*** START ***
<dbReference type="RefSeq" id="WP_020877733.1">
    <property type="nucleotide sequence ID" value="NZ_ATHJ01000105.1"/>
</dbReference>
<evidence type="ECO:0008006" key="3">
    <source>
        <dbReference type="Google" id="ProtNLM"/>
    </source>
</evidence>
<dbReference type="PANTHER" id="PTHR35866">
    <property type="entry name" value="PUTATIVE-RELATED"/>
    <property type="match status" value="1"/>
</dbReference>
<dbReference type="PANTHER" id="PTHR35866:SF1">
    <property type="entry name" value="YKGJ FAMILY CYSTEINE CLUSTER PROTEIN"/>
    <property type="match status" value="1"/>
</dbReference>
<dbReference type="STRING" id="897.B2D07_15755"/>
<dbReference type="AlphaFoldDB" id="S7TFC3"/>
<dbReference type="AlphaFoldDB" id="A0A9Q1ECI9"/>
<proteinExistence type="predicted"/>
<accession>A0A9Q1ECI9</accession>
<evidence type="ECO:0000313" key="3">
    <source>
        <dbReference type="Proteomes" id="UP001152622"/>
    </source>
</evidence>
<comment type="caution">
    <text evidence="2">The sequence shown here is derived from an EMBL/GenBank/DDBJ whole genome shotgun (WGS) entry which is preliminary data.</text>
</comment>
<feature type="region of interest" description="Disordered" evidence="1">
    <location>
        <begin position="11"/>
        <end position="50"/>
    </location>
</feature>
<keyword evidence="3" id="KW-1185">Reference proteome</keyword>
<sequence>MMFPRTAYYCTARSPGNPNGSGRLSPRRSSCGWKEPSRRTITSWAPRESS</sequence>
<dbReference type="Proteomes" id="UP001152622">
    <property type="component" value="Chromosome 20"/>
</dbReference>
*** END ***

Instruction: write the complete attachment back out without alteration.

<dbReference type="RefSeq" id="WP_020877733.1">
    <property type="nucleotide sequence ID" value="NZ_ATHJ01000105.1"/>
</dbReference>
<evidence type="ECO:0008006" key="3">
    <source>
        <dbReference type="Google" id="ProtNLM"/>
    </source>
</evidence>
<dbReference type="PANTHER" id="PTHR35866">
    <property type="entry name" value="PUTATIVE-RELATED"/>
    <property type="match status" value="1"/>
</dbReference>
<dbReference type="PANTHER" id="PTHR35866:SF1">
    <property type="entry name" value="YKGJ FAMILY CYSTEINE CLUSTER PROTEIN"/>
    <property type="match status" value="1"/>
</dbReference>
<dbReference type="STRING" id="897.B2D07_15755"/>
<dbReference type="AlphaFoldDB" id="S7TFC3"/>
<dbReference type="AlphaFoldDB" id="A0A9Q1ECI9"/>
<proteinExistence type="predicted"/>
<accession>A0A9Q1ECI9</accession>
<evidence type="ECO:0000313" key="3">
    <source>
        <dbReference type="Proteomes" id="UP001152622"/>
    </source>
</evidence>
<comment type="caution">
    <text evidence="2">The sequence shown here is derived from an EMBL/GenBank/DDBJ whole genome shotgun (WGS) entry which is preliminary data.</text>
</comment>
<feature type="region of interest" description="Disordered" evidence="1">
    <location>
        <begin position="11"/>
        <end position="50"/>
    </location>
</feature>
<keyword evidence="3" id="KW-1185">Reference proteome</keyword>
<sequence>MMFPRTAYYCTARSPGNPNGSGRLSPRRSSCGWKEPSRRTITSWAPRESS</sequence>
<dbReference type="Proteomes" id="UP001152622">
    <property type="component" value="Chromosome 20"/>
</dbReference>